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If $f\in L^\infty(\mathbb R^2)$ (in my particular exercise, $f\in H^2(\mathbb R^2)$, the sobolev space), I want to bound $|f|_{L^\infty}= $ esssup $|f|\leq c|f|_{L^p}$ for some p, what kind of number can p be?

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Typically questions of this type can only possibly have one answer and you can find that answer based on a scaling argument. Unfortunately here, the scaling shows that it just can't happen. Here's how you can see that:

Take a generic function $f \in L^\infty(\mathbb{R}^2)$ and consider the function $f_\lambda$ where $f_\lambda (x) = f(\frac{x}{\lambda})$. Let's assume that $\| f\|_{L^p} < \infty$ for whatever $p$ this inequality might hold for. Notice that $\| f_\lambda \|_{L^\infty} = \| f \|_{L^\infty}$ by construction. But if $0 < p < \infty$ then $ \| f_\lambda \|_{L^p} = \lambda^{\frac{1}{p}} \|f\|_{L^p}$. If this inequality holds for some $p$ we must have that for every $f \in L^\infty$ we would have that for every $\lambda$ $$ \| f \|_{L^\infty} = \| f_\lambda \|_{L^\infty} \leq c \|f_\lambda \|_{L^p} = \lambda^{\frac{1}{p}} c \|f\|_{L^p}$$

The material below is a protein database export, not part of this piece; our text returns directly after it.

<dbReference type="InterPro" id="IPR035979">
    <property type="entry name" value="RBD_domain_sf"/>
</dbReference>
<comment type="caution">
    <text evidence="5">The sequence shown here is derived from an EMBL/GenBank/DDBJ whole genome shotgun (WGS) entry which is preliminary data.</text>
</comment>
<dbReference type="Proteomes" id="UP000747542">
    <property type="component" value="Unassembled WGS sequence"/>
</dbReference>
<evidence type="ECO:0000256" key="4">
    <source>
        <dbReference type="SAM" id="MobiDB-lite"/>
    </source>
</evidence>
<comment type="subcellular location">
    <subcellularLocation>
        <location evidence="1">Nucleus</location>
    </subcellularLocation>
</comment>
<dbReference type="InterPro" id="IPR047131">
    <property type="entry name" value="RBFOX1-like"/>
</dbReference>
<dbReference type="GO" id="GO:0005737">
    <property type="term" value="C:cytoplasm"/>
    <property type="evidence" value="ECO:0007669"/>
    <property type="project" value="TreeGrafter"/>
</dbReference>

Taking $\lambda \to 0$ gives us a contradiction since this inequality would imply that $L^\infty \cap L^p = \{0\}$ which is clearly not true by considering the indicator function of the set $[0,1]$.

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  • $\begingroup$ Thank you. What about $||f||_{L^\infty}\leq sup_{x}|f|$? $\endgroup$ – Zhixia Zhang Dec 15 '12 at 15:39
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    $\begingroup$ That doesn't make sense since $L^\infty$ functions are not defined pointwise. They are equivalence classes of functions up to changing the value on sets of measure zero. $\endgroup$ – Chris Janjigian Dec 15 '12 at 16:10

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